In 1977, a group of LDS media artists formed an association called ALMA (Associated Latter-day Media Artists), which publishes a bimonthly newsletter and meets monthly to "promote quality media." In 1978, the Society for the Sociological Study of Mormon Life was formed to encourage sociological research on Mormon life.
The Foundation for Ancient Research and Mormon Studies (F.A.R.M.S.), headquartered in Provo, Utah, was organized as a California nonprofit corporation in 1979 to promote, coordinate, finance, and popularly disseminate research on ancient scriptures, particularly the Book of Mormon. F.A.R.M.S. publishes books, an annual review of publications on the Book of Mormon, a bimonthly newsletter, reprints, research reports, tapes, videos, and the writings of Hugh W. Nibley and other Mormon and non-Mormon scholars.
The B. H. Roberts Society was established in 1980 as an association "dedicated to the study of timely issues in Mormonism" and sponsors quarterly meetings in Salt Lake City. Similar societies have been formed in Denver, Los Angeles, and San Francisco.
A group called Affirmation was founded in 1980 to provide a forum and newsletter for discussing homosexuality.
In 1982, a group of medical practitioners formed Collegium Aesculapium for physicians, medical students, and those in the paramedical professions. This professional association publishes the Journal of Collegium Aesculapium and holds a semiannual conference. The main purpose of the association is to promote service to society and help to the underprivileged.
The Mormon Women's Forum was founded in 1988 to publish a newsletter and discuss women's issues in monthly meetings in various cities.
Several organizations have been formed by people associated with programs and activities of Brigham Young University. For example, in 1975 the BYU Management Society was organized under the auspices of the School of Management, and in 1988 the J. Reuben Clark Law Society was formed at the Law School to enhance the professional careers of their members through educational and professional opportunities. An International Society was organized in 1989, coordinated by the David M. Kennedy Center for International Studies at BYU. Many other centers and organizations are funded and operated by the university itself.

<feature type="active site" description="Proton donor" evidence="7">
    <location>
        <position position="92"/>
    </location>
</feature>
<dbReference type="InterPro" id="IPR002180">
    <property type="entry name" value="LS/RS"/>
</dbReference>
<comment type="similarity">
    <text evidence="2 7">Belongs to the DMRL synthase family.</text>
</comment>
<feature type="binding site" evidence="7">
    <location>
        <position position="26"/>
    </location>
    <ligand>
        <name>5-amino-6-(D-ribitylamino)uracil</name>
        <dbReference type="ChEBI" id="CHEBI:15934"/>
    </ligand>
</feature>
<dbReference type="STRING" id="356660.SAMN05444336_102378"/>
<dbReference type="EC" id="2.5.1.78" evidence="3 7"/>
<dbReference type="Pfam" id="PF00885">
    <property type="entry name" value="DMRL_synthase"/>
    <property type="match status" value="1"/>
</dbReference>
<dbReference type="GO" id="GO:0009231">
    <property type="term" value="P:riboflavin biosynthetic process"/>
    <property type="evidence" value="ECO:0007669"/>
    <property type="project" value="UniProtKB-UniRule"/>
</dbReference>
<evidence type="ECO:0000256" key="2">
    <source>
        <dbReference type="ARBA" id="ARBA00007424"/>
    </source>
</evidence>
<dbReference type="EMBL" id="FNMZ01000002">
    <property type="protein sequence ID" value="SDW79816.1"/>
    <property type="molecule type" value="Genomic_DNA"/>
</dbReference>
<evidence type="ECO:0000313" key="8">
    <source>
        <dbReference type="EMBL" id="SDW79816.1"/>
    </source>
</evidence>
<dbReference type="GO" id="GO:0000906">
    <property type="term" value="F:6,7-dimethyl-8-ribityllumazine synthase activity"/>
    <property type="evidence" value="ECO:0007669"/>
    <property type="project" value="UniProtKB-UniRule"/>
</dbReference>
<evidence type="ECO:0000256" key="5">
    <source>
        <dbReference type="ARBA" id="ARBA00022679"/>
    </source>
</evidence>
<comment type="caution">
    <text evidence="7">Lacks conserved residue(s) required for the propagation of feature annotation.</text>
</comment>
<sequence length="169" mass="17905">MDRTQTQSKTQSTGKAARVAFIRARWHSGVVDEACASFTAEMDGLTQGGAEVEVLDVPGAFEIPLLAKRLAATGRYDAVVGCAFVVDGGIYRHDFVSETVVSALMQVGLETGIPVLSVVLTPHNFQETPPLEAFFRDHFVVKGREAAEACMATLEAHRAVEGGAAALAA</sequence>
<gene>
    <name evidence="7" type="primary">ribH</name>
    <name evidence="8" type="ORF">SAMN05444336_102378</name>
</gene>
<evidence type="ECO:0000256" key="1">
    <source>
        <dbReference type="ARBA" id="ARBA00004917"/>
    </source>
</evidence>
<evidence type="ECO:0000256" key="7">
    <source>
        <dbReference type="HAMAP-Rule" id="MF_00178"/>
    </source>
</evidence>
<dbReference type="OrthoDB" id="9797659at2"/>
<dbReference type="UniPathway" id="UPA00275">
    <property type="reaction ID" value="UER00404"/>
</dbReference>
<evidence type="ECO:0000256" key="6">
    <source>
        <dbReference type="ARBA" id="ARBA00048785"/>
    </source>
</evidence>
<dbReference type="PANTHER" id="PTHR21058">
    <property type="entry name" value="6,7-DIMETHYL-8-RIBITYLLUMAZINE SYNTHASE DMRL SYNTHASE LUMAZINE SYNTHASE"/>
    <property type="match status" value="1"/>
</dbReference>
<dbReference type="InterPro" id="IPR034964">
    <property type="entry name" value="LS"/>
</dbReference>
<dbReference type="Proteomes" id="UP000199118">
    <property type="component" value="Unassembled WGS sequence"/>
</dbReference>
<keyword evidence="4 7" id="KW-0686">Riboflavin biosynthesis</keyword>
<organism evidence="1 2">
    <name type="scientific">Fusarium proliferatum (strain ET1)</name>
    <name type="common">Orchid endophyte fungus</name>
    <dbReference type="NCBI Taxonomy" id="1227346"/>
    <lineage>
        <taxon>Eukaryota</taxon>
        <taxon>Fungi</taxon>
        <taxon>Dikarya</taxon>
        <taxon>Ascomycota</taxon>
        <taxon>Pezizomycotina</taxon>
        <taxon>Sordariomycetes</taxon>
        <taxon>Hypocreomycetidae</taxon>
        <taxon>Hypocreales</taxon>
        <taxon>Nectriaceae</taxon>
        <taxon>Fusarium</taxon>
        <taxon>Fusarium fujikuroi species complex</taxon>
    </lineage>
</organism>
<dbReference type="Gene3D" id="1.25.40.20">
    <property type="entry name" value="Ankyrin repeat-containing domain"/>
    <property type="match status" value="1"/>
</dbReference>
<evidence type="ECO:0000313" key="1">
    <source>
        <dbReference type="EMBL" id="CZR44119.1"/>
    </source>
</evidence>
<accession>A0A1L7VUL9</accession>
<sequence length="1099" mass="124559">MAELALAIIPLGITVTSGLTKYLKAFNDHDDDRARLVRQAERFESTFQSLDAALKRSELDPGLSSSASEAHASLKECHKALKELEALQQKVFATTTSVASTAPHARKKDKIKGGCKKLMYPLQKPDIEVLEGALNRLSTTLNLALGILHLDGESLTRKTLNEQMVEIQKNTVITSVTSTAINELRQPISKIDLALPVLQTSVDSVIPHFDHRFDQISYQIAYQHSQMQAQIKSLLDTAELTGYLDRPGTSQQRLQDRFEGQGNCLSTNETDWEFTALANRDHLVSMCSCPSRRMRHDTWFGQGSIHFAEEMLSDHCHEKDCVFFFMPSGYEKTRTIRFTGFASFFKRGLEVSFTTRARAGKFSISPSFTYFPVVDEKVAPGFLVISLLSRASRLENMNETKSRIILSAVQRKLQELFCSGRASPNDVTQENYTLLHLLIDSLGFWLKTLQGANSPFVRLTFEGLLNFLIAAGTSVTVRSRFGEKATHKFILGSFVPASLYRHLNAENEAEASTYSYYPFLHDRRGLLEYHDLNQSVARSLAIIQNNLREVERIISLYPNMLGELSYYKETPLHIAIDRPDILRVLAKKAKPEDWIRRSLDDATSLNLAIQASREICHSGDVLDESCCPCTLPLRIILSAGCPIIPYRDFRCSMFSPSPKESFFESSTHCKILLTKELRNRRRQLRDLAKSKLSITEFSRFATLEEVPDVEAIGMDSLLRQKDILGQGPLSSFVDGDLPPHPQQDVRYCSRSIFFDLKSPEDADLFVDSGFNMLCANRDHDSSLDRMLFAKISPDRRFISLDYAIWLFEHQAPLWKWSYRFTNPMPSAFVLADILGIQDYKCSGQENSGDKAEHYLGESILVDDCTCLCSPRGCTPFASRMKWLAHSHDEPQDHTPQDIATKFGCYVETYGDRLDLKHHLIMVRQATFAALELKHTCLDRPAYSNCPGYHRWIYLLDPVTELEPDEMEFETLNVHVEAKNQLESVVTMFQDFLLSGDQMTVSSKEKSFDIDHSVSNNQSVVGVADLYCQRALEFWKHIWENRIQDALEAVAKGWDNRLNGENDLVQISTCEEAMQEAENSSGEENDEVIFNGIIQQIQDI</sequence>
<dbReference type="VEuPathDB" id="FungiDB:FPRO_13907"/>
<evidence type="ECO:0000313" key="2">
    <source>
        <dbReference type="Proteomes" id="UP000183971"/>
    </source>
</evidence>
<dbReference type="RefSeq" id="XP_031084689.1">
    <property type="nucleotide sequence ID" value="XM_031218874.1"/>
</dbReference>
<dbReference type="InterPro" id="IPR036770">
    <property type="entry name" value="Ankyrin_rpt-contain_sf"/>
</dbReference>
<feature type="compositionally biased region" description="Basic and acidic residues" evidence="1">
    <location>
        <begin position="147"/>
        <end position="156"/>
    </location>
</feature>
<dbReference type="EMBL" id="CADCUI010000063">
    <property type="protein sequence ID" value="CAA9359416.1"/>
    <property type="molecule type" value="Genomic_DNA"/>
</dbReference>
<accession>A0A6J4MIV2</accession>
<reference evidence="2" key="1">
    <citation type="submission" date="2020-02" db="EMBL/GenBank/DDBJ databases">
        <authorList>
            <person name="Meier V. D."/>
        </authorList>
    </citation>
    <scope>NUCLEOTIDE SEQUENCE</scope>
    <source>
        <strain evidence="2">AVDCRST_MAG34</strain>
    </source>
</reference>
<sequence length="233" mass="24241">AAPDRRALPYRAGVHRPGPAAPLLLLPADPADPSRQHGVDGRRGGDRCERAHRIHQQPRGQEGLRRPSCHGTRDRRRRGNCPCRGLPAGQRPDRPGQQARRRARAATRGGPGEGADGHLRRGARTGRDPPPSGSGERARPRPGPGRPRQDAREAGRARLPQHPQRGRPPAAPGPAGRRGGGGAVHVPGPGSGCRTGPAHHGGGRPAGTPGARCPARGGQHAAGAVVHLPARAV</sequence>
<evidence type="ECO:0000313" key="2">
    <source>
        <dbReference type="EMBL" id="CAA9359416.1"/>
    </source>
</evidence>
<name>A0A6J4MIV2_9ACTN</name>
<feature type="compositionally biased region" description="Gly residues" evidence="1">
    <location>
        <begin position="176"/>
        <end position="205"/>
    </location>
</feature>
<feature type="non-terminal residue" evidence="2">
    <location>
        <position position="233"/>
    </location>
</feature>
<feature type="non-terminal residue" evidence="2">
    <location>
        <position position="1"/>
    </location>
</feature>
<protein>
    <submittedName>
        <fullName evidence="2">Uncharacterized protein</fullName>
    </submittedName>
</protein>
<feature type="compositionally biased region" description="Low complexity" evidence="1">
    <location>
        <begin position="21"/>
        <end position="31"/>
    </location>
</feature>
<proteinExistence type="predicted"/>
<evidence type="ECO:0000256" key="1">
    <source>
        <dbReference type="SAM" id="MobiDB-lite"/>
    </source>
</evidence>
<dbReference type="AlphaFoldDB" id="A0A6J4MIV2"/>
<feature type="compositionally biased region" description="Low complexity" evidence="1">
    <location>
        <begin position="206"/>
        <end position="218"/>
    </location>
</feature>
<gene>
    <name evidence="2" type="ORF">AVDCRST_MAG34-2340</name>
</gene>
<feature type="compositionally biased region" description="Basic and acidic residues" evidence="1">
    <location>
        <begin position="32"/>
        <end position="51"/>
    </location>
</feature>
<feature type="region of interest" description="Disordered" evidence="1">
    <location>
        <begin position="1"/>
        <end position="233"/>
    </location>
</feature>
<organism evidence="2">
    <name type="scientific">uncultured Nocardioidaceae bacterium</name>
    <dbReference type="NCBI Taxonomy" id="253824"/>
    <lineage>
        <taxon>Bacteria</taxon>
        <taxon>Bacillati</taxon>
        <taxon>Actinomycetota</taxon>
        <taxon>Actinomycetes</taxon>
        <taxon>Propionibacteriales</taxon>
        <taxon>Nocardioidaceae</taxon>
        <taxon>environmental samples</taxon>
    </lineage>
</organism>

Unofficial organizations and their publications may serve at least six important functions for Church members and/or the Church.
First, a few serve ecumenical functions, bringing people of different faiths together in an exchange of ideas and understanding. Increased understanding has reduced ignorance, hostility, and intolerance and has led to greater sharing of ideas, historical documents, and research, especially in relationships fostered by the Mormon History Association.
Second, some unofficial organizations provide increased affiliation and social support for members by allowing them to associate with others whose religious beliefs provide a feeling of kinship. Having a common religious heritage provides a social bond that facilitates friendship and the formation of a social support system. Many monthly study groups are attended primarily for the purpose of association.
Third, unofficial publications provide an opportunity to learn and distribute new insights regarding theology, the scriptures, ancient cultures, historical events, and current practices. Dedicated members wanting to combine their religious beliefs with their professional training have made significant scholarly contributions, and unofficial journals provide outlets for publishing them.
Fourth, the creative efforts of those who contribute to these publications add to the collection of Mormon literature by allowing members to write about life and events from a unique LDS perspective. Some literary articles represent personal expressions of faith and testimony in artistic or scholarly ways that most authors would not choose to use in a monthly testimony meeting.
Fifth, certain publications serve as an outlet where individuals with unorthodox beliefs can share their questions, concerns, and doubts in an open forum where they feel adequate acceptance.
And sixth, for members who feel a need to promote change, publications of such organizations provide a forum where they can take an advocacy position. The targets of change have included the elimination of racism and sexism, the acceptance of altered social practices (such as birth control, dress, and grooming standards), and interpretation of the scriptures or historical events.
Anderson, Edward H. "The Past of Mutual Improvement." IE 1 (Nov. 1897):1-10.
Arrington, Leonard J. "Reflections on the Founding and Purpose of the Mormon History Association, 1965-1983." Journal of Mormon History 10 (1983):91-103.
Bradford, Mary L., ed. Personal Voices: A Celebration of Dialogue. Salt Lake City, 1987.
Heinerman, Joseph. "Early Utah Pioneer Cultural Societies." Utah Historical Quarterly 47 (Winter 1979):70-89, discusses the Universal Scientific Society, the Polysophical Society, the Deseret Theological Institution, the Deseret Dramatic Association, and others.
Jenson, Andrew. Encyclopedic History of the Church of Jesus Christ of Latter-day Saints, e.g., "Daughters of the Utah Pioneers," "Deseret Agricultural and Manufacturing Society," p. 183, "Deseret Pottery Society," p. 188, and "Utah Silk Association," p. 795. Salt Lake City, 1941.
Warner, Cecelia. "A Guide to the Mormon Network." Sunstone 10 (June 1985):42-47.
DAVID J. CHERRINGTON